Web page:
Every once in a while, I forget why I love CreateAthon so much. I get caught up in the little difficulties of each day such as the long carpool line, that plate I dropped on the floor or the blown light bulb in the living room. Maybe I’m off my game. Maybe I’m tired. Maybe the stars are misaligned. Who knows? But today was one of those days. And my disgruntled attitude about things seeped into my thoughts about CreateAthon.
So what? It’s just one day. How can that help?
Why does it matter if I stay up all night once or twice a year?
I’m just one person with a lot of energy and some creative vibe.
How is that going to change the world?
As I entered my first class, one of my students walked over and handed me her CreateAthon Team Leader application. If selected, she will be one of 10 or 12 students who will lead over 60 students here at Virginia Commonwealth University to serve 10 to 12 Richmond-area nonprofits. She grinned happily as she handed over her work.
After class, I checked my email. My friends at Discovery Communications who are holding their second Creating Change marathon event, inspired by CreateAthon, sent me a great invitation.
“Jen and I wanted to extend an invitation to you in case you’d like to come to the event again, we loved having your enthusiasm and energy last year and you’d be a welcome addition to the event if you’re free and interested in attending.”
About an hour later, Elena, a University of Tennessee at Chattanooga Design Student sent an email with the subject “UTC createathon spring 2011.” The first sentence of the email said: “Thank you once again for being a part of our Createathon this past spring semester at UTC.”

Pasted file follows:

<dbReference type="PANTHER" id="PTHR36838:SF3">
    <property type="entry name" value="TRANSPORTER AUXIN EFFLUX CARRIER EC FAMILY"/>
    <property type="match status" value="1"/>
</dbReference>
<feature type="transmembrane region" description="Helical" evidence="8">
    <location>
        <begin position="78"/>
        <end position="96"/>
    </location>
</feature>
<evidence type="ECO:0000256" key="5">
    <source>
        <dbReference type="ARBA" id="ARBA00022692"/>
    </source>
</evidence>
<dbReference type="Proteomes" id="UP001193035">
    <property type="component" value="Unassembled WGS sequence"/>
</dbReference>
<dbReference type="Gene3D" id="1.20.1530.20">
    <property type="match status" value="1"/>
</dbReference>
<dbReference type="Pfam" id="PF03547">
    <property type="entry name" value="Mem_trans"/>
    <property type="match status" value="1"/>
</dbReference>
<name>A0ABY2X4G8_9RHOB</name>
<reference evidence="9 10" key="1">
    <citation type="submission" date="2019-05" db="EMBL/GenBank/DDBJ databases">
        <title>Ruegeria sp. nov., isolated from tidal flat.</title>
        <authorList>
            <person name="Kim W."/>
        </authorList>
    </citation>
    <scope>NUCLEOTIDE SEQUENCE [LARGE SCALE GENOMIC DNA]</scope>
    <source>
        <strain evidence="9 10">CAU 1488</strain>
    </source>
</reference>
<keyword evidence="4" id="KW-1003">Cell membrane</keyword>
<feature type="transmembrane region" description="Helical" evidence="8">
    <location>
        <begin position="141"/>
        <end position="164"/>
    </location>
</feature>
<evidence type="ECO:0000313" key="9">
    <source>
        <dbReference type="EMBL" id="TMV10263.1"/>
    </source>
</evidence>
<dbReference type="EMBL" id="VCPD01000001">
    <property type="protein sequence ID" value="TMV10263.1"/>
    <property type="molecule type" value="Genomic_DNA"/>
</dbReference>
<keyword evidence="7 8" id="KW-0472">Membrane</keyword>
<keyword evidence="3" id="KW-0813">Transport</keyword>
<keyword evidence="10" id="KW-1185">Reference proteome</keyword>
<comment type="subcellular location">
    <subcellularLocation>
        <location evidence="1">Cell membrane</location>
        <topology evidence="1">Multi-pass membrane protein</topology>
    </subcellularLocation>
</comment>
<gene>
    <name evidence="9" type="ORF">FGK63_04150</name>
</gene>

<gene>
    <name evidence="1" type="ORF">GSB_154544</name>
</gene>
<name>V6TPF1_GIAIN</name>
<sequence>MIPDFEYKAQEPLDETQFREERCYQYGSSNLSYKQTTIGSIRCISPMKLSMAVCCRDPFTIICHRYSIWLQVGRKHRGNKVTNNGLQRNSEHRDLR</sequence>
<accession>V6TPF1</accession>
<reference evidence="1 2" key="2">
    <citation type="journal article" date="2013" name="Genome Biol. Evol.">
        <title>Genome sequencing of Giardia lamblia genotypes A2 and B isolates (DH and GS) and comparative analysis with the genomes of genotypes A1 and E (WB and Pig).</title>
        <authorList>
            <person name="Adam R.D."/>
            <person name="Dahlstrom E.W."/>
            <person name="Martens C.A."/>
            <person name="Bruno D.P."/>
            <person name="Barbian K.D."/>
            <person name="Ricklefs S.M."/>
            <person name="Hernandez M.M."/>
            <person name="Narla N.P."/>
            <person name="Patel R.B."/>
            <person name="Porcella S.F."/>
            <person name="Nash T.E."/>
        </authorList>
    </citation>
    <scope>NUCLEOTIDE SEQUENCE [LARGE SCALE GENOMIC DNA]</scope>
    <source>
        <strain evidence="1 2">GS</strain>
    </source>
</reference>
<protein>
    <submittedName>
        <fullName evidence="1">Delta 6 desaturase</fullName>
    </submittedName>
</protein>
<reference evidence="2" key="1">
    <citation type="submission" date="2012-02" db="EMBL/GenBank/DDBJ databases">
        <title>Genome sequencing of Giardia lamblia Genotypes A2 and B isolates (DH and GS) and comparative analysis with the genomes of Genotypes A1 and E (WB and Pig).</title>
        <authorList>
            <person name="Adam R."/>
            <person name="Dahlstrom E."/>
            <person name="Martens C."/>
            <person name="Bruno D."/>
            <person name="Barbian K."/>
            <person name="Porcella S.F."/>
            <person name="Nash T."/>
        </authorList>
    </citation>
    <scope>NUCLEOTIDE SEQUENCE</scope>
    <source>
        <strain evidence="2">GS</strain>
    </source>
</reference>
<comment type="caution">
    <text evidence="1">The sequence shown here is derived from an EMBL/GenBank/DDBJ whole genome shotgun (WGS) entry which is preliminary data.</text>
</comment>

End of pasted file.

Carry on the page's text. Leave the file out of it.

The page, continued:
And this was attached:
Another hour passed and in came the notes from last week’s CreateAthon summit meeting including redpepper’s Taste of CreateAthon addition to their 24-hour marathon – a new fundraising feast to raise money for the Land of Cause Fund, a brilliant idea that extends the possibility of CreateAthon.
By mid-afternoon, two more students had asked me about getting involved with CreateAthon at VCU in the Spring.
Despite all the CreateAthon sentiments coming my way, I still wasn’t getting the message. I popped on Facebook and felt compelled to chat with Andrea, a CreateAthon vet, talented wordslinger and outstanding cheerleader for all things to make the world better, particularly CreateAthon.
She listened to – or rather, read – my unsettled thoughts as they flowed through the chat box and we exchanged thoughts about CreateAthon, what it could be, where it is, what I think about it. I was glad to vent a bit. But it wasn’t until she typed one sentence that I remembered why CreateAthon is so powerful.
“There are a lot of people out there who want to see this succeed.”
CreateAthon is not about me. It’s never about me. It’s about us. It’s about we. It’s about a whole bunch of us’s and we’s. It’s about putting all those us’s and we’s together across one big network, to roll that power and connection into our communities, making them better.
At that point, I looked back over the course of my day and saw the we of CreateAthon. I remembered that I am one part of a much larger we. I am part of a blooming network that has been strengthening for 14 years. This year alone, amazing groups of people have held their own CreateAthon events in 15 U.S. states and in Canada. In November, over 200 Discovery Communications employees will come together to serve nonprofits with their incredible talents. Next March, I will have the privilege of working with over 75 people in Richmond, gathered together for 24 plus hours to harness our collective energy to make our community better than the way we found it.
It’s not about me. It’s about me being a part of we.
Even when CreateAthon plays a tiny role in my day, through emails, invitations, applications, and discussions, it’s still powerful. It’s still about we. And the power of we is what will make things better than the way we found them.
We is why CreateAthon.